John Baldessari, Umbrella (Orange): With Figure and Ball (Blue, Green), 2004, Photo: Deutsche Guggenheim, © 2004 John Baldessari
Exhibition | 22.02.2005 - 20.04.2005

John Baldessari

(Somewhere Between Almost Right and Not Quite (With Orange)
This is the tenth time that the Neues Museum Weserburg Bremen is presenting works from the Deutsche Bank Collection: Somewhere Between Almost Right and Not Quite (With Orange) comprises works by the American artist John Baldessari. This cycle was commissioned by the Deutsche Guggenheim in Berlin, a joint venture between the Deutsche Bank and the Solomon R. Guggenheim Foundation.

John Baldessari became known in the sixties for works in which he combined material from the mass media, as did Pop artists, with writing, as did Conceptual artists. He very early on began integrating images and texts from the advertising and film industries into his pictures. Baldessari contrasted, cut, and edited the image material in combination with texts. His montages out of photography and writing time and again counter the narrative associations taken from the individual scenes and afford a broader spectrum of interpretations. The multilayered, often humorous compositions can be interpreted in different ways and underscore how relative meaning can be.

In the seventies, Baldessari switched to incorporating photos taken by others into his projects: “Found images appealed to me because they were not considered art, but simple photographic products. I poked around in the garbage cans of photo equipment stores.” Because still, publicity, and press photos were so inexpensive, within a very short time he had an extensive archive.

When Baldessari recognized how individual images from a single film could suggest entire narrative sequences, he used them more and more often. Found images that both belonged together and did not were arranged in cycles, sometimes in the form of a grid, others in linear or free structures, but always according to a fixed principle of order.

After 1980, Baldessari preferred processing the found image material without adding text. By limiting himself to photo cycles without text he proved that pure images as well as the earlier image-text montages were capable of communicating narrative contents. He later switched to covering the faces on photos with spots of paint. While the image space becomes flat, the deceptive effect of the scene becomes more apparent. By disguising the face (or later, a part of the body), individuality is negated and an identifiable subject is transformed into a non-identifiable object. The white stickers in the first attempts were later replaced by colored ones. A color code developed by the artist opens up further levels of interpretation: red signals danger, green stands for safety, and so on.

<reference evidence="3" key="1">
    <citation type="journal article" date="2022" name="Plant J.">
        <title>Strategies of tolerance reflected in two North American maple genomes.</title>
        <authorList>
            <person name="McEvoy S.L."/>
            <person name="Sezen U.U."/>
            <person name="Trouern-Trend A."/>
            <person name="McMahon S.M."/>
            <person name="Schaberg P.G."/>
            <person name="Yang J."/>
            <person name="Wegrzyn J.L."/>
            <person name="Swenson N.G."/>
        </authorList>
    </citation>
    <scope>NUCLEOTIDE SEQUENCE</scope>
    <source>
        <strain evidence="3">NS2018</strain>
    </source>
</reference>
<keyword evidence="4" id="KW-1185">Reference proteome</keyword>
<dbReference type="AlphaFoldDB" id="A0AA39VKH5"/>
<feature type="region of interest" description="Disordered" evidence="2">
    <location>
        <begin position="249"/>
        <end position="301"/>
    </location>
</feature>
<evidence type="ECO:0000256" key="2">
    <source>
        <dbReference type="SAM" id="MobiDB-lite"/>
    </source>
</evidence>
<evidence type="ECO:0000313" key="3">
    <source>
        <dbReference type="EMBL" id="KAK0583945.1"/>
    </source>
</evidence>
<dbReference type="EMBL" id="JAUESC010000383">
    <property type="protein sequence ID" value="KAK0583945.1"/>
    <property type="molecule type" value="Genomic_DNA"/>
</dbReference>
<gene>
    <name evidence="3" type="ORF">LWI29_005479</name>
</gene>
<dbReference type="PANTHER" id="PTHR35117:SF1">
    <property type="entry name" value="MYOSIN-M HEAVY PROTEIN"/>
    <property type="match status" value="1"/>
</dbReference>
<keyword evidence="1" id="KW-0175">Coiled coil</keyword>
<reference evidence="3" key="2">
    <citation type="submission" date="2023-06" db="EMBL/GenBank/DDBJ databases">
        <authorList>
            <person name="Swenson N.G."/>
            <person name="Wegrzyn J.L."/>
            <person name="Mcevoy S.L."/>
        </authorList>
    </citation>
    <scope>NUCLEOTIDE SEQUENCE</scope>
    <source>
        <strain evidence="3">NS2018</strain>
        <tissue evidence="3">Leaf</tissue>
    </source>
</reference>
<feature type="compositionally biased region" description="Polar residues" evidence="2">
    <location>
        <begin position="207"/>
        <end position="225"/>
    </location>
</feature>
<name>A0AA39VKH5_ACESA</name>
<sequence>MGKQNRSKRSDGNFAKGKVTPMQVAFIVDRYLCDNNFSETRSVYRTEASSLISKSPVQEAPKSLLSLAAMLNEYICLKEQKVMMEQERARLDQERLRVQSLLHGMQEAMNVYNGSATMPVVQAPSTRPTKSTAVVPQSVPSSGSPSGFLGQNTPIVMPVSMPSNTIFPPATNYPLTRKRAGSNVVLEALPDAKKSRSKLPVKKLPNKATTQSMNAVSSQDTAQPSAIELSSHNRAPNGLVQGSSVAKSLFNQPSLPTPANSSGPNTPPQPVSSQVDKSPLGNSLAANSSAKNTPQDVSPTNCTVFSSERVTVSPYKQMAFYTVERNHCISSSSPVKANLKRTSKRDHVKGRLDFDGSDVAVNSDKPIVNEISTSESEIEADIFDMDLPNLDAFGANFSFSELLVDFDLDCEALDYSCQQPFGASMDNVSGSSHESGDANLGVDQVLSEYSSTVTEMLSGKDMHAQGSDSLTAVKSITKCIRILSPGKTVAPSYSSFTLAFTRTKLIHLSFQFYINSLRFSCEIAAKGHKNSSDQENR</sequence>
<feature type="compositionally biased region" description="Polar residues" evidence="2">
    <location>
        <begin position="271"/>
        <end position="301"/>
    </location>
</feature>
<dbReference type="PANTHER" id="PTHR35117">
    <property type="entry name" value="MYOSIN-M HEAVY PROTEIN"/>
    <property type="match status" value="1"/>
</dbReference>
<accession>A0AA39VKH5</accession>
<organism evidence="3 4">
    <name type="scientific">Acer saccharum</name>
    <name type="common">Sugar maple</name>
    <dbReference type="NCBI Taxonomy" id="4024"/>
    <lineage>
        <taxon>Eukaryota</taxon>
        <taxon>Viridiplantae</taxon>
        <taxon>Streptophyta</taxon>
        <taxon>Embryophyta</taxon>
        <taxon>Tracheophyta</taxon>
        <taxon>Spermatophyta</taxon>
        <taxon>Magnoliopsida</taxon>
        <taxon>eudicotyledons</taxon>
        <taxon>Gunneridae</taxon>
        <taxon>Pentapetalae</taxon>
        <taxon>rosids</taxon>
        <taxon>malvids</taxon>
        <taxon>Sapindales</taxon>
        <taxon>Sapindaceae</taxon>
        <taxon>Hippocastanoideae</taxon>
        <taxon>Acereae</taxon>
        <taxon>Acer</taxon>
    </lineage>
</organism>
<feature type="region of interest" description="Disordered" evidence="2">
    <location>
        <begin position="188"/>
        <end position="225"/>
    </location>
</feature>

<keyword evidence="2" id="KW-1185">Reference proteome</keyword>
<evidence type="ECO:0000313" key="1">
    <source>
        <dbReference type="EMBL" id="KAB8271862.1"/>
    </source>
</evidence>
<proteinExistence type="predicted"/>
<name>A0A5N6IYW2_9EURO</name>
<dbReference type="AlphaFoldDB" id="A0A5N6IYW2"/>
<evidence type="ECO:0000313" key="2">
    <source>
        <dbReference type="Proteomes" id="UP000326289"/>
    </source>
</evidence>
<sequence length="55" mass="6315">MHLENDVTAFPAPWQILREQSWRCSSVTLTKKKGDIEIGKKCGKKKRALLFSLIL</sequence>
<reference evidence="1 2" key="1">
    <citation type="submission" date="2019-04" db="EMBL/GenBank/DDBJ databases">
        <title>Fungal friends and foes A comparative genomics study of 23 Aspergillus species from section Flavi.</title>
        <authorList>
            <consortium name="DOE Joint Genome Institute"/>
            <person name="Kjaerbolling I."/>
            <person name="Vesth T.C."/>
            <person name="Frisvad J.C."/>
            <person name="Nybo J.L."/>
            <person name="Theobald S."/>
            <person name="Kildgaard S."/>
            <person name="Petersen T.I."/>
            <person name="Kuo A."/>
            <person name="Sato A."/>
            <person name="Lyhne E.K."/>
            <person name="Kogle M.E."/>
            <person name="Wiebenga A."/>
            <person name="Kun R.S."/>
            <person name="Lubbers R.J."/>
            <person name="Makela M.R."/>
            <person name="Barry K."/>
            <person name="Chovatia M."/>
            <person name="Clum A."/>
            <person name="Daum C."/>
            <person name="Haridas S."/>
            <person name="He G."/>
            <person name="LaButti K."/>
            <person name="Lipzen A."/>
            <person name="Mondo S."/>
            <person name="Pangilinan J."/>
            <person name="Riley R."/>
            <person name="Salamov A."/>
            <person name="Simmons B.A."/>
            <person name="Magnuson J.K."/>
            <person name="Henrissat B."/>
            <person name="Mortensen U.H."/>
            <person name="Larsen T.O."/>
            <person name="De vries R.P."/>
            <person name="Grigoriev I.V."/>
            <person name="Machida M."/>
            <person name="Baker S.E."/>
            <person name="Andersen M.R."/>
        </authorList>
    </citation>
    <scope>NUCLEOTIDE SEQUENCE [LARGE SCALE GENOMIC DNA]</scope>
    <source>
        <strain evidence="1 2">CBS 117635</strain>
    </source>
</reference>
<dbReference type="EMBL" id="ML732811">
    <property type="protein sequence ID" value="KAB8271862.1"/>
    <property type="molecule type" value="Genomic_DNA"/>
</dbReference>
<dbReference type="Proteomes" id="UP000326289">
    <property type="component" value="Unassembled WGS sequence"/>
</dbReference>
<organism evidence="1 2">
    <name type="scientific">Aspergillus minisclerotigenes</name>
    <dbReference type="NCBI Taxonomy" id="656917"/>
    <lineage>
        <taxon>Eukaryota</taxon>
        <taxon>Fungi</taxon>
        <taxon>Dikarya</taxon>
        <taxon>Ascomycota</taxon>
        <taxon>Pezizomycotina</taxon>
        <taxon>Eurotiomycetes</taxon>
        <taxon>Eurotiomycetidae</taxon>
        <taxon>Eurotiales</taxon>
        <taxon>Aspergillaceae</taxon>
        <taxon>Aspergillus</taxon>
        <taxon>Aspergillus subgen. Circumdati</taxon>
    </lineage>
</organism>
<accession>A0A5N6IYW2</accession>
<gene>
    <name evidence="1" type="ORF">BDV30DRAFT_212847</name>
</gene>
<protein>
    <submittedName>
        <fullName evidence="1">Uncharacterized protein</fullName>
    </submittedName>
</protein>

To this day, playing with pop culture and criticizing it are the focus of his successful artistic work, over the course of which the format of his pictures became larger and larger and the forcefulness more intense. His new, large-format series Somewhere Between Almost Right and Not Quite (With Orange) for the Deutsche Guggenheim deals with the phenomenon of the “space in between.” Orange, the color “between” yellow and red, dominates this project. Baldessari exhausts the contradictions: the pictures tell of harmony and conflict, safety and danger, and do not keep quiet about the extreme that lies between both—the disturbing existence of the “space in between.” The still photos have been removed from time and space. Liberated from their original screenplay, under Baldessari’s direction they assume new form. His visual montage technique is meant to illustrate that the meaning of an image develops over the course of a dialogue and is not inherent in the work.


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